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SHERIFF WILLIAM SNOW 1858-1862
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As one drives out Snow Hill Road in Ooltewah, Tennessee they are reminded of a day when periwinkle and dogwoods covered the land and gentle hill top breezes made the area a popular resting place for weary nineteenth century travelers. It was there that the Snow Hill Plantation rested; the house of William Snow, his wife Mary, and their twelve children from about 1840 to 1870.

Godspeed’s History of Hamilton County lists William Snow as acting sheriff sometime between 1820 and 1876. However, this is unreliable information since we now know that he did not move to the area until about 1840 and then left around 1870. Therefore, most historians believe he served as sheriff sometime between 1858 until 1862.

The Civil War created a lot of unrest in Hamilton County. The Snow family, like most local families, did not escape its destruction Cannons were hauled from Chattanooga by Union soldiers to bombard the Snow Hill Plantation home. Though the Union was unsuccessful in routing the Confederacy, the Snow house bore cannon holes until its dismantling in the 1920’s.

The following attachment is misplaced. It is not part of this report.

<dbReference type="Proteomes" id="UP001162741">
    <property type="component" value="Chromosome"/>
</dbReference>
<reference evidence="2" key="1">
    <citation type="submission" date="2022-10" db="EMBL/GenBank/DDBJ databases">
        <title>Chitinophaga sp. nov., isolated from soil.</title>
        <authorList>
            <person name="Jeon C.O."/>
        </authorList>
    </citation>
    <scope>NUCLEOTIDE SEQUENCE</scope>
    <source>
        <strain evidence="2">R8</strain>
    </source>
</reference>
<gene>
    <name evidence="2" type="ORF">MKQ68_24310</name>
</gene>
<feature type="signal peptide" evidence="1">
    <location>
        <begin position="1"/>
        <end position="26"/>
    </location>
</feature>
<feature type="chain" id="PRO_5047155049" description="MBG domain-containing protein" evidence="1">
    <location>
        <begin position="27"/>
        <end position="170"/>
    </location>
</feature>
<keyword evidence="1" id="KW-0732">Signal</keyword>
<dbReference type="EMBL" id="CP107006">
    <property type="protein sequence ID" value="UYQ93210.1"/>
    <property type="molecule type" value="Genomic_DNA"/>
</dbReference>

The Civil War also affected the Snows in a more personal way than the destruction of their property In 1860, William Snow joined the Confederate Army as Captain of the 3rd Battalion of the Tennessee Cavalry. Confederate records of 1861 report that Snow was moved from the 3rd to the 2nd Battalion of the Tennessee Cavalry for a second twelve month time period.

In 1862, at 53 years of age, William Snow’s health had deteriorated so much that he resigned from the army. Always a loyal Confederate, he later allegedly formed a guerilla group known as Snow’s Scouts.

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